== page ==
Workers sort coal near a coal mine in Datong, China's northern Shanxi province on November 3, 2021. Image: Noel Celis / AFP
Paris, France: Burning the world's remaining fossil fuel reserves would unleash 3.5 trillion tonnes of greenhouse gas emissions—seven times the remaining carbon budget to cap global heating at 1.5C—according to the first public inventory of hydrocarbons released Monday.
Human activity since the Industrial Revolution, largely powered by coal, oil and gas, has led to just under 1.2 degrees Celsius of warming and brought with it ever fiercer droughts, floods and storms supercharged by rising seas.
The United Nations estimates that Earth's remaining carbon budget—how much more pollution we can add to the atmosphere before the 1.5C temperature goal of the Paris Agreement is missed—to be around 360 billion tonnes of CO2 equivalent, or nine years at current emission levels.
"We have very little time to address the remaining carbon budget, said Rebecca Byrnes, deputy Director of Fossil Fuel Non-Proliferation Treaty, who helped compile the registry.
"As long as we're not measuring what is being produced, it's incredibly hard to measure or regulate that production," she told AFP.
The registry has emissions data for individual oil, gas or goal projects.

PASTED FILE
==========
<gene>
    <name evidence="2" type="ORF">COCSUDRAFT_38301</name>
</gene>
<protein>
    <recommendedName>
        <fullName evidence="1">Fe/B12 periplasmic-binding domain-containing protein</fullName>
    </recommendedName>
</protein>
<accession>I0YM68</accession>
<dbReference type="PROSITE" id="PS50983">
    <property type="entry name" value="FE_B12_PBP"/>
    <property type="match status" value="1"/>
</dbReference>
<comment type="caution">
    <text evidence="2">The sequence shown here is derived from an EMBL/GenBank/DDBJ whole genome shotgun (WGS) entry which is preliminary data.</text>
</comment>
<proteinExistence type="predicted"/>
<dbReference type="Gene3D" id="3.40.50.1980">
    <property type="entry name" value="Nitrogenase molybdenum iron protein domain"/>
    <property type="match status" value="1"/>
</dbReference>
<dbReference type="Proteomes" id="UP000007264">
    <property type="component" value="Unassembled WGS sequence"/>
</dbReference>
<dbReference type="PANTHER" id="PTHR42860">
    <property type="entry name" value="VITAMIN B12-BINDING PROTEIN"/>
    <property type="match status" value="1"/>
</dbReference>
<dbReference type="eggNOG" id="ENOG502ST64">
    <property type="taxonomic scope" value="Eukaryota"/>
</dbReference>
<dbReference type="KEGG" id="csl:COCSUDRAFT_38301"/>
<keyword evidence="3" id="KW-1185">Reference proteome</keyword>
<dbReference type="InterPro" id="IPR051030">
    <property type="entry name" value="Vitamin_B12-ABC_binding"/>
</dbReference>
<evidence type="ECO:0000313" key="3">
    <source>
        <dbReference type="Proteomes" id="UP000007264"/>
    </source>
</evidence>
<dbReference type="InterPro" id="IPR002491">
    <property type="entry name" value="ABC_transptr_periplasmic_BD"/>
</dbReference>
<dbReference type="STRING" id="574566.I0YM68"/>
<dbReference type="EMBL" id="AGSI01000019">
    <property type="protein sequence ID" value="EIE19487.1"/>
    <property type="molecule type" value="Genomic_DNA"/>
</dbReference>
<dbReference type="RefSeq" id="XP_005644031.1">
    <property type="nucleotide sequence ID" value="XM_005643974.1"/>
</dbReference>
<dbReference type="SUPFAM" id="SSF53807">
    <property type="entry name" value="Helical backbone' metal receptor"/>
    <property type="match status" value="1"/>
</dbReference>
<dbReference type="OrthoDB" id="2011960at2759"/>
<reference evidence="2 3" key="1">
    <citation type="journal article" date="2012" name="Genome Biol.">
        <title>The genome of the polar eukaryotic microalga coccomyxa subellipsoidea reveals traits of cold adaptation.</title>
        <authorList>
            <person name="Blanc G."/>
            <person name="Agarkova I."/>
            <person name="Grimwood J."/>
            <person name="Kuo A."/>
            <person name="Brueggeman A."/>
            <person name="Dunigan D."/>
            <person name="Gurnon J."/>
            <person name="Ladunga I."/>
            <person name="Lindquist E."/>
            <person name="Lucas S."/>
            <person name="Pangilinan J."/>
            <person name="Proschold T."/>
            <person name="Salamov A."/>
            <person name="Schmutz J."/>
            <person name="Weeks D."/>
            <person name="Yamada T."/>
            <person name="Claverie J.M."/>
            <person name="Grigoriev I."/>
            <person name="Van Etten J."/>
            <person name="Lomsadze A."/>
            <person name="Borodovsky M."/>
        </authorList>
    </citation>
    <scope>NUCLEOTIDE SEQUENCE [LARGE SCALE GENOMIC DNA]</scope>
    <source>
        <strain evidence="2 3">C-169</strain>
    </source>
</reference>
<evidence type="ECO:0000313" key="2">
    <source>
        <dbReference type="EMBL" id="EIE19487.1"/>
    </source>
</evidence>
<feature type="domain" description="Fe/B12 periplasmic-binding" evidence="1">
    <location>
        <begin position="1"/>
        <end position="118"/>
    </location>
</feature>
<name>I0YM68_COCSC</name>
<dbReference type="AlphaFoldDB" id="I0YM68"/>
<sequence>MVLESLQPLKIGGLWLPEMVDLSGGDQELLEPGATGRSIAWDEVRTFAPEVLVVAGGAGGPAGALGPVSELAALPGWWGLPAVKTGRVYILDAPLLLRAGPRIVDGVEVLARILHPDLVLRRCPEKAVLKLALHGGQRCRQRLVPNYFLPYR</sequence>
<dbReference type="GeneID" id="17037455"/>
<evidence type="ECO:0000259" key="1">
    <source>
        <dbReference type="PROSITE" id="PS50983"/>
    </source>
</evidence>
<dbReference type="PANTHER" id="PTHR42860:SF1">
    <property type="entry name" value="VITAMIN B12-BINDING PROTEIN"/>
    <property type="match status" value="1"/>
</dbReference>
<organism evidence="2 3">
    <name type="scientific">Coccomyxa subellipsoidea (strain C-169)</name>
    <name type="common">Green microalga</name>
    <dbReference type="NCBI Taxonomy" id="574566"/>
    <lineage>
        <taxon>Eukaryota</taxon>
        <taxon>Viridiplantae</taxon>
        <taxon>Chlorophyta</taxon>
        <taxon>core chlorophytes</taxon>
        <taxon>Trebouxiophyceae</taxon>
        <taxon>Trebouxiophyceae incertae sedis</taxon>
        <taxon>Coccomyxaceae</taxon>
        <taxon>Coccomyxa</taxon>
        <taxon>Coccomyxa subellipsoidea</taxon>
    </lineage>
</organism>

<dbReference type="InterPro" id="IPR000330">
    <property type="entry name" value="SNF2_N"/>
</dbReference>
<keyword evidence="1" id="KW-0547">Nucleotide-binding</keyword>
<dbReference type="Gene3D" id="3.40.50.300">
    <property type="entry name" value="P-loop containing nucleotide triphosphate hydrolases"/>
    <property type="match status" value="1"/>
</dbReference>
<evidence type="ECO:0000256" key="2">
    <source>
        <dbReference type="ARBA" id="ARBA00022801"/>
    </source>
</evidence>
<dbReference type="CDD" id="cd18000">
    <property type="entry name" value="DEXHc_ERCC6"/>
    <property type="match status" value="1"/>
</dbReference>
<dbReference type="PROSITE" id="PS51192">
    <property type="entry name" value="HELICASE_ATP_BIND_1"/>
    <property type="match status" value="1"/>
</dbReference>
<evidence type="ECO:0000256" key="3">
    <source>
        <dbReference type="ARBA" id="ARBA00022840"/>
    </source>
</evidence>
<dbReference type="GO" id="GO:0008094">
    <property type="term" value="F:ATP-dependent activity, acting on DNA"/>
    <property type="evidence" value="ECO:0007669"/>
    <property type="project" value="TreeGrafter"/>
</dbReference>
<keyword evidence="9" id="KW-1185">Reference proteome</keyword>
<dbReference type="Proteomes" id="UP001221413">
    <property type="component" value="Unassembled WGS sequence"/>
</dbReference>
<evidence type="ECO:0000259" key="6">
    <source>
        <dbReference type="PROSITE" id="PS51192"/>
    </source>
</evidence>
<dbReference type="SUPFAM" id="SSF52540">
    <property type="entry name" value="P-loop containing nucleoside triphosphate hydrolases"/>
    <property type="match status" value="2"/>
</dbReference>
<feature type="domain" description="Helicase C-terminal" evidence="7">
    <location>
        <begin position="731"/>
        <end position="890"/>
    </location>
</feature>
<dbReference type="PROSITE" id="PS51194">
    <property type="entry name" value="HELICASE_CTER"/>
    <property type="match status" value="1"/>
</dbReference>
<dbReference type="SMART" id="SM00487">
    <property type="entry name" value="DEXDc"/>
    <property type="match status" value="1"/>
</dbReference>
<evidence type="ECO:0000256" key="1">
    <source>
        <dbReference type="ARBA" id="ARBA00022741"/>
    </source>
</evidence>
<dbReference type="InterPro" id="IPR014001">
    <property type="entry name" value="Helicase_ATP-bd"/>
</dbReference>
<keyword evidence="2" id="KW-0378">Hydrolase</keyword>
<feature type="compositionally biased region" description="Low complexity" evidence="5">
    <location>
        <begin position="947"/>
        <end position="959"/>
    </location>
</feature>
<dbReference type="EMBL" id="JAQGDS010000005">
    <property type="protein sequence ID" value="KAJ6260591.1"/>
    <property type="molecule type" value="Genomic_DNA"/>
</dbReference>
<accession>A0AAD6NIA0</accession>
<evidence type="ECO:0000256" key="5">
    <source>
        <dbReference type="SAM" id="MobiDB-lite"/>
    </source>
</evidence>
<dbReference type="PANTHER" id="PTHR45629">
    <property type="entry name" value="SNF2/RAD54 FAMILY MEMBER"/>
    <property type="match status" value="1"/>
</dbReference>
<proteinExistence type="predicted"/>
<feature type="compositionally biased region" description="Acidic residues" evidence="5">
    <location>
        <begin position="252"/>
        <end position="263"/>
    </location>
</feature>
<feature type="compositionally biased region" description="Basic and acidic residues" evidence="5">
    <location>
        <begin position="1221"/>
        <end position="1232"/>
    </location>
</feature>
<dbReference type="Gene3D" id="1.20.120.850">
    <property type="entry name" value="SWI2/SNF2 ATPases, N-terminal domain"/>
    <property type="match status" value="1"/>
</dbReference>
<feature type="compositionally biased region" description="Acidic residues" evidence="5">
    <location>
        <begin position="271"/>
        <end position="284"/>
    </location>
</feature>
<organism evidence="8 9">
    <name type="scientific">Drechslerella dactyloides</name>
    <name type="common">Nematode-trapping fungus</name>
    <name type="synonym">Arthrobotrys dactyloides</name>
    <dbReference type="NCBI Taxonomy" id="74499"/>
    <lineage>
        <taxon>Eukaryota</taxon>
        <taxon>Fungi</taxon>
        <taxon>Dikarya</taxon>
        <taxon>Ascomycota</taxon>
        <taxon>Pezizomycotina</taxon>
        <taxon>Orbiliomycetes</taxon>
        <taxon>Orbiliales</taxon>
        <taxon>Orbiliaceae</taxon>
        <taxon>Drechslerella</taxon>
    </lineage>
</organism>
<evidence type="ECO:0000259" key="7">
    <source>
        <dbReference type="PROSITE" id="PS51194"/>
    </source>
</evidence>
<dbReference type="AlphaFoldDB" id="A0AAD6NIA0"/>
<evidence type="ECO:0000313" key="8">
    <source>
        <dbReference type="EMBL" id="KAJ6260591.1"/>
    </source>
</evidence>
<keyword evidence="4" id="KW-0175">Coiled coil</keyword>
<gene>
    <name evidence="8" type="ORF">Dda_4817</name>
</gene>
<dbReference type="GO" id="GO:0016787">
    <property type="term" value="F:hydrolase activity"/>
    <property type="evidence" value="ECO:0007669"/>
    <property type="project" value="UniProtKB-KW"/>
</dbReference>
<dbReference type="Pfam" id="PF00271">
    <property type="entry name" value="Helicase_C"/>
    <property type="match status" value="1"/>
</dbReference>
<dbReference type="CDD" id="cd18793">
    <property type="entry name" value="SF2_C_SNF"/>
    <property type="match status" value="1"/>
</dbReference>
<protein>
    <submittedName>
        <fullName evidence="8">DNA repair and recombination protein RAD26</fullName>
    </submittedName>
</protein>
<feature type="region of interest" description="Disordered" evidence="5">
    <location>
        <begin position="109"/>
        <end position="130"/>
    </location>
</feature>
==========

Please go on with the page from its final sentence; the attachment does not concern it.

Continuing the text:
Of the 50,000 fields included, the most potent source of emissions is the Ghawar oil field in Saudi Arabia, which churns out some 525 million tons of carbon emissions each year.
The top 12 most polluting sites were all in the Gulf or Russia, according to the database.
Byrnes said that the inventory could help apply investor pressure in countries with large hydrocarbon reserves but saw little prospect of popular pressure to shift away from fossil fuels.
"This just demonstrates that it is a global challenge and many countries that are major producers but aren't as democratic as the US for example—that's where transparency comes in," she told AFP.
"We're not kidding ourselves that the registry will overnight result in sort of a massive governance regime on fossil fuels. But it sheds a light on where fossil fuel production is happening to investors and other actors to hold their governments to account."
The inventory also highlighted large variability in the price of carbon between countries, with taxes on emissions generating nearly $100 per tonne in Iraq but just $5 per tonne in Britain.
Simon Kofe, Tuvalu's foreign minister, said the database could "assist in effectively ending coal, oil and gas production".
"It will help governments, companies, and investors make decisions to align their fossil fuel production with the 1.5C temperature limit and, thus, concretely prevent the demise of our island homes, as well as all countries throughout our global community."